How millennials, gaming and bespoke design are shaping HP Inc’s market potential
Splitting technology giant Hewlett Packard (HP) into two separate groups stunned staff and investors alike initially, but the breakup has given HP Inc the opportunity to accelerate its innovation in response to its customer needs.
On the back of former eBay boss Meg Whitman’s decision, the separation of computer and printer business (HP Inc) and corporate services (HP Enterprises) was completed in late 2015, with Gary Tierney appointed Managing Director for HP in Ireland.
Whitman, who stepped down from her position as HP CEO after a six-year stint last November, described the Hewlett Packard Enterprise as it was prior to the split as “an enormous conglomerate” that confused customers.
The intention was to reduce the group’s size and management structure, which she saw as an obstacle to staying aligned with current technology trends.
Tierney agrees that the split has allowed this “smaller, nimbler, more focused” business reignite their innovation as HP Inc broke its strategy down into three pieces: core, growth and future.
HP Inc is moving in the right direction as sales in each of its regional operations in USA, Europe and Asia have grown.
Investors who were unsure about HP Inc’s future were offered some relief when encouraging results for 2017 were posted, with revenues, earnings per share, operating profits, cash flow and share price all showing increases.
Having the ability to really dig into all the different segments across the PC and printing markets has given HP Inc the ability to stay abreast of the current trends, according to Tierney.
“Looking at the behemoth and the size and scale of the market, you can lose sight, it’s very difficult to see. But we are now looking at all the different segmentations, where we think it’s going to go, what’s the requirement, what’s been happening, where do we need to invest,” he said.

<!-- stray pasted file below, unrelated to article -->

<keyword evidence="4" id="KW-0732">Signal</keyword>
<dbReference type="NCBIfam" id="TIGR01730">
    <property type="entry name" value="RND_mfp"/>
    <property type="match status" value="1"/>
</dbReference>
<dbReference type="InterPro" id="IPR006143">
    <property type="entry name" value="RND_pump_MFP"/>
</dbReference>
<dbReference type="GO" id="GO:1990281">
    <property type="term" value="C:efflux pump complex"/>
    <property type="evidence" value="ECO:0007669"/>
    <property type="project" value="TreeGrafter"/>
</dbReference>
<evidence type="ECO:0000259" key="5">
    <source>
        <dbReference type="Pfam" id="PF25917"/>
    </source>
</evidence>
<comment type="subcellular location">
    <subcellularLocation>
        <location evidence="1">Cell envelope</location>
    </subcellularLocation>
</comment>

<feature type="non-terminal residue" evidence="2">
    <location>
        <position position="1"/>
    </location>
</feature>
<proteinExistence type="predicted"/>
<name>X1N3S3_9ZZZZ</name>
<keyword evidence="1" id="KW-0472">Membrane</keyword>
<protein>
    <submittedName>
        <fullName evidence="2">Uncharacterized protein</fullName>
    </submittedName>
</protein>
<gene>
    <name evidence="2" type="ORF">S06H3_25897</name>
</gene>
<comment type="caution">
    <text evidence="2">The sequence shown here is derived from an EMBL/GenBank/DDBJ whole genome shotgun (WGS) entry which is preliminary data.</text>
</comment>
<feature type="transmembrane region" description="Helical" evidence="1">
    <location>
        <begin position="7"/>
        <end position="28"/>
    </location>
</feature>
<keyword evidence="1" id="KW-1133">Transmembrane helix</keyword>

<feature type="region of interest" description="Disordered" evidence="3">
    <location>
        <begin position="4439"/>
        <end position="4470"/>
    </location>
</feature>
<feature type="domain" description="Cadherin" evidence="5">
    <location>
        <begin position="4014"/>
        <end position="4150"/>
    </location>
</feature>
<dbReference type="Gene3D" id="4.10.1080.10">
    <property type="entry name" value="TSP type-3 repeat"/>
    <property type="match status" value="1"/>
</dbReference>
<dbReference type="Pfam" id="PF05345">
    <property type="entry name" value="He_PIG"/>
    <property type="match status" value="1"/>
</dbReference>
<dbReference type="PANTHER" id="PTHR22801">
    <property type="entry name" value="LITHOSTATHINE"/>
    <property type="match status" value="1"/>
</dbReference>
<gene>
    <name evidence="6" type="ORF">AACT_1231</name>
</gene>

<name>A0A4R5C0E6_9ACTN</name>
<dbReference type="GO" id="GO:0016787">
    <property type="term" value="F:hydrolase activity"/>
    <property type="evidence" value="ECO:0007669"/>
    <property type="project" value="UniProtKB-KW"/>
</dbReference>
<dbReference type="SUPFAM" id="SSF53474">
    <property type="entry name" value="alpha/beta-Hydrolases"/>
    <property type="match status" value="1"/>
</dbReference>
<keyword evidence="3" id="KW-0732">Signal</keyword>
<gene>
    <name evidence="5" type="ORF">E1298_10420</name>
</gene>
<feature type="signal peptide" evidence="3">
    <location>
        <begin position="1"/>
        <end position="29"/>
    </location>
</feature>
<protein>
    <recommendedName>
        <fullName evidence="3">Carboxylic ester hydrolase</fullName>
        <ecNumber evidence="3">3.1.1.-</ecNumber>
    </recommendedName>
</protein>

In taking this approach, the relatively new group realised that gaming was a sector that they needed to take a closer look at, and created a whole new brand ‘Omen’ aimed at gaming specifically, where “performance beyond anything else is critical”.
When Hp Inc’s research and development (R&D) teams took a step back, looked at the market and asked what it was looking for, trends in the virtual reality (VR) and augmented reality (AR) came to the fore.
They’ve already come to market with the Omen X VR backpack and are currently investing very heavily in this area as “it’s the VR/AR trend that’s really going to change the market.”
And while they are looking to continue collaboration with firms like Occulus, Microsoft and HTC in this regard, it was in their analysis of the gamers themselves that revealed how else their requirements had evolved.
“Once of the things we noticed was this ‘game rage’, so milliseconds make all the difference and fine tuning for performance was critical,” said Tierney.
“Traditionally, for the gamer, it was all about performance but the trade off is that the PC looks just like a box. We wanted to bring the form factor in and the coolness of the product into the same thing so there isn’t a tradeoff.
“If it’s sitting in the living room at home and it’s an expression of yourself, you want it to look good, you want it to look cool.”
This development of “expression” as a key consideration in product design – arguably driven by the digital natives – has meant that HP Inc has had to bring design to the fore across their entire range of PC and print products.
From the Envy to the Spectre, the Elite All-in-One to the Deskjet, Tierney maintains that, because consumers are using one device for work, home and play, the form factor is becoming just as important as performance.
“There was a time when the consumer PC was design centred whereas the commercial PC was like a brick. It was functional it was sturdy; and actually, the whole blending of consumerism and commercial has completely smashed the business. It’s one device for everything,” he said.
“We brought the CEO of Harvey Norman in Australia in to look at some products for women to the point where rose gold became a feature within our product set. It really was to help our design teams really break through to thinking differently about PCs.
“From an engineering perspective, we focus on the reliability, quality, the speeds but actually the aesthetics, the form factor and the materials we use – the look and feel of the products – is critically important. It is really embedded in how we did our future planning and since we’ve adopted this approach, the results have been phenomenal – we’re growing both the top and bottom lines of our business.”